WEST LINN, Ore. (KOIN) — The coronavirus pandemic has changed so much for students in Oregon, but one high school choir is refusing to let it silence their voices.
“We just thought it was just gonna be a two-week spring break and then here we are in December of 2020 looking at 2021,” West Linn High School senior Payton Henry said.
When Oregon shut down last March, the choir effectively stopped too. Online engagement was sporadic at best. There was no state championship for the first time; West Linn had tied for first the previous year.
Director of choirs Aubrey Patterson spent the summer bouncing ideas off other local high school choir teachers, dedicated to making online school work. Patterson said this year, online engagement is way up.
It’s not the senior year Henry or her peers in West Linn’s Fresh Pitch choir were expecting. Instead of concerts and competitions, they’ve been practicing over Zoom, combatting lag times and other technical difficulties.
“It’s definitely fun to be halfway through a warmup and get kicked out of my Zoom class,” choir president Brigitte Chenevert said. “But otherwise it’s an interesting experience.”
Late this fall, a group of 10 of the students were finally able to sing together in person. Patterson spaced out traffic cones in the school parking lot, students donned their masks, and they practiced.
“It’s kind of silly because we’re so far away, but it’s like a little bit of that sense of connection and community and singing together again, which we miss so much,” Patterson said.
“It was nice to be able to sing with people,” junior Ben Scott said, adding that choir has the kind of connection that’s hard to replicate online.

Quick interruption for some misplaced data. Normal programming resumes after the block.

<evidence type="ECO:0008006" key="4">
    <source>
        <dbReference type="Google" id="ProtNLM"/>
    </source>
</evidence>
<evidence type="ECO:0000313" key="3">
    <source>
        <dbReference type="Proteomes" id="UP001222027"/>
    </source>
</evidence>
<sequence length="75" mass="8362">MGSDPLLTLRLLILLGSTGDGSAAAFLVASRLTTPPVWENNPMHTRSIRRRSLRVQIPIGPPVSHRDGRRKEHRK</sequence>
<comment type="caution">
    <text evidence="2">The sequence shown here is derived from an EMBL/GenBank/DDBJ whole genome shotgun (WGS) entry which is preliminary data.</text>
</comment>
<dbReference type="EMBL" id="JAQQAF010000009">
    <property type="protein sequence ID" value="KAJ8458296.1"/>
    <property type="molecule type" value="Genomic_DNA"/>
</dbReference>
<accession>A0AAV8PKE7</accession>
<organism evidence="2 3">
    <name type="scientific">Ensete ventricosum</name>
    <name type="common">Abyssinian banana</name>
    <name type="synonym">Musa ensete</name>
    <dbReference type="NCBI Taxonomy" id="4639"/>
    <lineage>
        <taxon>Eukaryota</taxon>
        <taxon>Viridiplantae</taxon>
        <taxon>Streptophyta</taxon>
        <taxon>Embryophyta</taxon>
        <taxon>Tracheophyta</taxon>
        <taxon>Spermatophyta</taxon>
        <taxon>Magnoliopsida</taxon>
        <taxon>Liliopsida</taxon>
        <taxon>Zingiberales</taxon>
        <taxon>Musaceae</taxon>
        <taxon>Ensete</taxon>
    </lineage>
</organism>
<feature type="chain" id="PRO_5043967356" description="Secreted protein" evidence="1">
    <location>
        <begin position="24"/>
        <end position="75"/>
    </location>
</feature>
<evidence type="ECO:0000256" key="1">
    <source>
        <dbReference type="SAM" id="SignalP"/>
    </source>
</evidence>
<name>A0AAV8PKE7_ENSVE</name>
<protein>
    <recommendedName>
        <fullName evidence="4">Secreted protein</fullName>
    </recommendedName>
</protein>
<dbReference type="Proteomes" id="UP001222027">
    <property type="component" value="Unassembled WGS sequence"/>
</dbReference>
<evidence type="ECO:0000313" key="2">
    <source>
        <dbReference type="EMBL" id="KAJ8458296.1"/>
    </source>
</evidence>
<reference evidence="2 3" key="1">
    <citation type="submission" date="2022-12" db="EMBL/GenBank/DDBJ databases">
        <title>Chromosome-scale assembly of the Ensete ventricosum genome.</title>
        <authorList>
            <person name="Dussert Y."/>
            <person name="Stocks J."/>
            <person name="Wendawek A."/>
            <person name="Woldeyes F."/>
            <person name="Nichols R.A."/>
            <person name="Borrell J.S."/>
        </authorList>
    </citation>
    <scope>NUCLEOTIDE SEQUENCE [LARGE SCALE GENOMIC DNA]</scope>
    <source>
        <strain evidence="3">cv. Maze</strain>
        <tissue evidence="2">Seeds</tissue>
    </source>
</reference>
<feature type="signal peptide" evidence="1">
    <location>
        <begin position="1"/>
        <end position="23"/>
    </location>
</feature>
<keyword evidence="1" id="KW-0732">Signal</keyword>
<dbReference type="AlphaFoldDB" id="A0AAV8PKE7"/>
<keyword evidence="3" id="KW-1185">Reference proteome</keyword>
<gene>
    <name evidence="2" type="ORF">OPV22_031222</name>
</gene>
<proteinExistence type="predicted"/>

Students only got to do a couple of outdoor singing sessions though, before Gov. Kate Brown ordered another round of restrictions in November. Despite the constant ups and downs, Patterson said her students have rolled with the punches.
“There have been a lot of losses,” she said. “I just keep looking to my student leaders for their positivity and grace and we keep bringing each other through it.”
They didn’t see each other again in person until last week, when a small group went caroling through the neighborhoods around downtown West Linn. The streets were largely empty, but the occasional onlooker poked their head out of a front door. Volunteers unloading boxes in front of the West Linn Food Pantry cheered after the teens sung “Pat-a-pan.”
“Feels good to have an audience again,” Patterson said.
“Being there with my classmates in Zoom and with Ms. P it’s been really nice especially for like our mental health,” Henry said. “The choir at West Linn is definitely a community.”